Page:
Sean Gulick, a research professor at the University of Texas Institute for Geophysics, conducted a new research which concluded that the dinosaurs had survived the impact of the asteroid, but ended up succumbing to the resulting climatic conditions. Gulick remarked that only an atmospheric effect could cause a global mass extinction. According to him, the new evidence suggested that heat blast followed by a period of intense cooling led to the death of dinosaurs. This new development disproves the original theory which blamed the asteroid for their extinction.
Scientists have observed that the asteroid struck the Earth about 65 million years ago. The location was very close to modern-day Mexico’s Yucatán Peninsula. The National Aeronautics and Space Administration (NASA) believes that it created a huge crater measuring 180 km wide and 900 m deep. The asteroid crash impacted the planet in a manner equivalent to the strength of 10 billion nuclear bombs. Widespread wildfires, earthquakes, tsunamis are believed to have broken out, releasing chemicals into the atmosphere that led to severe cooling. Most scientists estimate that this was the reason for the extinction of more than 70% of the plant and animal life, including dinosaurs.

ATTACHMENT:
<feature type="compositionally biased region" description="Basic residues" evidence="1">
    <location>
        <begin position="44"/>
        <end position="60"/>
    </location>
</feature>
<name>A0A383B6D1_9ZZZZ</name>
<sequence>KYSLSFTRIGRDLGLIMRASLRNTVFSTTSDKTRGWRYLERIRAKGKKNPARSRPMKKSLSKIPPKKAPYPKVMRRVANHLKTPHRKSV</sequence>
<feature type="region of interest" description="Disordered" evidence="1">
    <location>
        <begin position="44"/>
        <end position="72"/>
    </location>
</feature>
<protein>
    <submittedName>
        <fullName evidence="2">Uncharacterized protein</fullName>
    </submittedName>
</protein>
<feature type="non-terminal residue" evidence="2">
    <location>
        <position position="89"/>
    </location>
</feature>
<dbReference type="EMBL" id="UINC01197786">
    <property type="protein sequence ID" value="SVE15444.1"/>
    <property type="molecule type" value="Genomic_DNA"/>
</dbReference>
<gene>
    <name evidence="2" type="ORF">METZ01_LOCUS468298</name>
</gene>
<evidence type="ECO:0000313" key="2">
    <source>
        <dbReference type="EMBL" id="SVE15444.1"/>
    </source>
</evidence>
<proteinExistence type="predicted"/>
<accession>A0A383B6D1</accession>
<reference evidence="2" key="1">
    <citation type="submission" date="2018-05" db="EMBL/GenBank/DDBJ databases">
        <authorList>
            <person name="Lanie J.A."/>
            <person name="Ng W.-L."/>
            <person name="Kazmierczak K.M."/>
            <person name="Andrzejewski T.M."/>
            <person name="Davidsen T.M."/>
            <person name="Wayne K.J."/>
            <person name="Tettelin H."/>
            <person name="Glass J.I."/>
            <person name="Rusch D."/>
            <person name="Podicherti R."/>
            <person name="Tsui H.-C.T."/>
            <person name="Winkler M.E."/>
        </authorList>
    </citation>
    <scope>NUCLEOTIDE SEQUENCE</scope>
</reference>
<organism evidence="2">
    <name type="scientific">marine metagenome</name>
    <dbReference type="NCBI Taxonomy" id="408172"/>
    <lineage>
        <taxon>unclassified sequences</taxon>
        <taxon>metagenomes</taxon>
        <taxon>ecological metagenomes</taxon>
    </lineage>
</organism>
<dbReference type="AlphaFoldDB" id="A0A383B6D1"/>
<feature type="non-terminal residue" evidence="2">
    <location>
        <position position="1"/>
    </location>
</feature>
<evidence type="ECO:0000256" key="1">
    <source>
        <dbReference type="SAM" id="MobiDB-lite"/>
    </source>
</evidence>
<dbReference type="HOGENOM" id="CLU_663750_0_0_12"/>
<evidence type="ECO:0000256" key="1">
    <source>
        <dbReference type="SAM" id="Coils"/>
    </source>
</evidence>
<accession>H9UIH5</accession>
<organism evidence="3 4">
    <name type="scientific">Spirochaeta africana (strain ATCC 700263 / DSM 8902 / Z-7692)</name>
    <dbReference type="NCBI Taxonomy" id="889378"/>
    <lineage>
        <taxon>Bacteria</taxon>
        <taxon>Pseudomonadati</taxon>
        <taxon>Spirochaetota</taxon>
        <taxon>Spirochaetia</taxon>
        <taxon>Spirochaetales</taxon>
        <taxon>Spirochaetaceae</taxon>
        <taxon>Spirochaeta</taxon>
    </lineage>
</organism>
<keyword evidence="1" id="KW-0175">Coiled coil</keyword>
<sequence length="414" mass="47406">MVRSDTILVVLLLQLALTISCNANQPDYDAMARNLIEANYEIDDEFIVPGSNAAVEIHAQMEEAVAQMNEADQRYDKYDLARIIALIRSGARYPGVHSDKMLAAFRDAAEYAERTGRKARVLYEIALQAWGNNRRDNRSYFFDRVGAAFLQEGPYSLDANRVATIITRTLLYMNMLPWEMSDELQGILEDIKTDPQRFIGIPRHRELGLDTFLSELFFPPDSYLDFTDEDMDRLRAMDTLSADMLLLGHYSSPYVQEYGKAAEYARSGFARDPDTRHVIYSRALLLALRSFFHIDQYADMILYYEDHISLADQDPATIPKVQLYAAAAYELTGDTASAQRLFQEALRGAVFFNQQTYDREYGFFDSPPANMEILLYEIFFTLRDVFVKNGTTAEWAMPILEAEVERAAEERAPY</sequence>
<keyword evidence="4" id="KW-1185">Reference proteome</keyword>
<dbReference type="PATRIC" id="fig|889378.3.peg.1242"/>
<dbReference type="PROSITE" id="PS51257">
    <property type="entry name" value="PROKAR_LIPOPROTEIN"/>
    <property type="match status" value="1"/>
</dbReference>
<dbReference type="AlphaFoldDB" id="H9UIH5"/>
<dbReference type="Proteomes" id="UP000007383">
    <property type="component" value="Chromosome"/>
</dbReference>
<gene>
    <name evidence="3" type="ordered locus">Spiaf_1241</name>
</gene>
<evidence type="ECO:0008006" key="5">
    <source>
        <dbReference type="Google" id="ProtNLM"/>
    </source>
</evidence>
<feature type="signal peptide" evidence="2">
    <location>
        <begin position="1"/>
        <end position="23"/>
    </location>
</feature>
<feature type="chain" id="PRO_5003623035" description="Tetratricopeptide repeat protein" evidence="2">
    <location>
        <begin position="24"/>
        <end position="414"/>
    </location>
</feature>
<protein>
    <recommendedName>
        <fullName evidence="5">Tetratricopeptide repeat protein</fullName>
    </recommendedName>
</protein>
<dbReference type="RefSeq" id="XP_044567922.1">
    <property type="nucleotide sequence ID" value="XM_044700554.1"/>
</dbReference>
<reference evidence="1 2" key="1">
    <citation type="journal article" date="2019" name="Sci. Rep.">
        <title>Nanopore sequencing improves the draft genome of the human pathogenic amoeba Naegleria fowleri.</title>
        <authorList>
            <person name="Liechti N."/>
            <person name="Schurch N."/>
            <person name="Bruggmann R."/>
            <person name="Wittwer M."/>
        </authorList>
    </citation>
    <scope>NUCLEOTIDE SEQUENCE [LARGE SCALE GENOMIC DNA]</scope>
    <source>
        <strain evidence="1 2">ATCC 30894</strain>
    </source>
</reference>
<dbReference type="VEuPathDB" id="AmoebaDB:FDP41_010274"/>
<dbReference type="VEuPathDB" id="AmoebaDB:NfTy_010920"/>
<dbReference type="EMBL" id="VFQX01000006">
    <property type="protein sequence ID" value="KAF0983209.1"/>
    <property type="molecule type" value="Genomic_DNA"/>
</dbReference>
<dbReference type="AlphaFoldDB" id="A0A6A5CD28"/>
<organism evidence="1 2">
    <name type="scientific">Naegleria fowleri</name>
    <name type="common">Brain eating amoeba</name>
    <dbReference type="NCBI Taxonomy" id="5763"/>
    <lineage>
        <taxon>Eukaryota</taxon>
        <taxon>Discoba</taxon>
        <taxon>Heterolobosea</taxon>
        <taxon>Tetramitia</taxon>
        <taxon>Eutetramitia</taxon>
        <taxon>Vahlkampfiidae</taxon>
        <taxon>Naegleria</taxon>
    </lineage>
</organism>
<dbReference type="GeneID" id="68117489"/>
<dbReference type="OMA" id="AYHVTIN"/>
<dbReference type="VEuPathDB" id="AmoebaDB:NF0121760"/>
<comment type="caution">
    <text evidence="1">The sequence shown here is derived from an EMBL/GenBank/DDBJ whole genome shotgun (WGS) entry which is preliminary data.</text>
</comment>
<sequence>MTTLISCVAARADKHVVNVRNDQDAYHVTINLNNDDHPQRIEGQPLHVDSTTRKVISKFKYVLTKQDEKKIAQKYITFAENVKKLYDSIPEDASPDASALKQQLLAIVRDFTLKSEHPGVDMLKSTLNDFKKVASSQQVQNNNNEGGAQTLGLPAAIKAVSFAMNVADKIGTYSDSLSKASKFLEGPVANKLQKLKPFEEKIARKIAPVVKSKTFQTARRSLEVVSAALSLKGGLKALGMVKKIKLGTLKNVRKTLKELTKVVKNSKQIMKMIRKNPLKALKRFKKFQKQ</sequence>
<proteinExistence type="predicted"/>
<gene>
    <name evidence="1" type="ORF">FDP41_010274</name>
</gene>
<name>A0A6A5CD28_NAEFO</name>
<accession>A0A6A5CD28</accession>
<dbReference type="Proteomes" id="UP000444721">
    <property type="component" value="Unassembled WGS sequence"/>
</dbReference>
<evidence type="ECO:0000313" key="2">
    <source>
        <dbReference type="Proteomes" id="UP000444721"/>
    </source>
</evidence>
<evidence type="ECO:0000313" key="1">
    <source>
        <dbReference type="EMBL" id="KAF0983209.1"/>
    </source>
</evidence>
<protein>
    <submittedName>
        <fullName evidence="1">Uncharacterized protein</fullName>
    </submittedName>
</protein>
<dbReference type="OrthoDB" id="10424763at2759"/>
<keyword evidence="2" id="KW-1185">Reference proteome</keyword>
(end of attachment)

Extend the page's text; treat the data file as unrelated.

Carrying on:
Two American scientists presented the theory of dinosaurs getting extinct in 1980. Subsequently, in 2016, a team led by Gulick went to the coast of the Yucatán Peninsula to obtain the rock samples beneath the crater. Their study, involving the examination of more than 130 m of rock built up after the asteroid strike, was recently published in the Proceedings of the National Academy of Sciences. Gulick said that the rock record provided the most detailed analysis of what happened in the post-asteroid crash period. They found evidence of burned material, sulfur, and dust that vaporised and entered the atmosphere. They observed that these substances blocked the Sun’s heat and caused the earth to cool.
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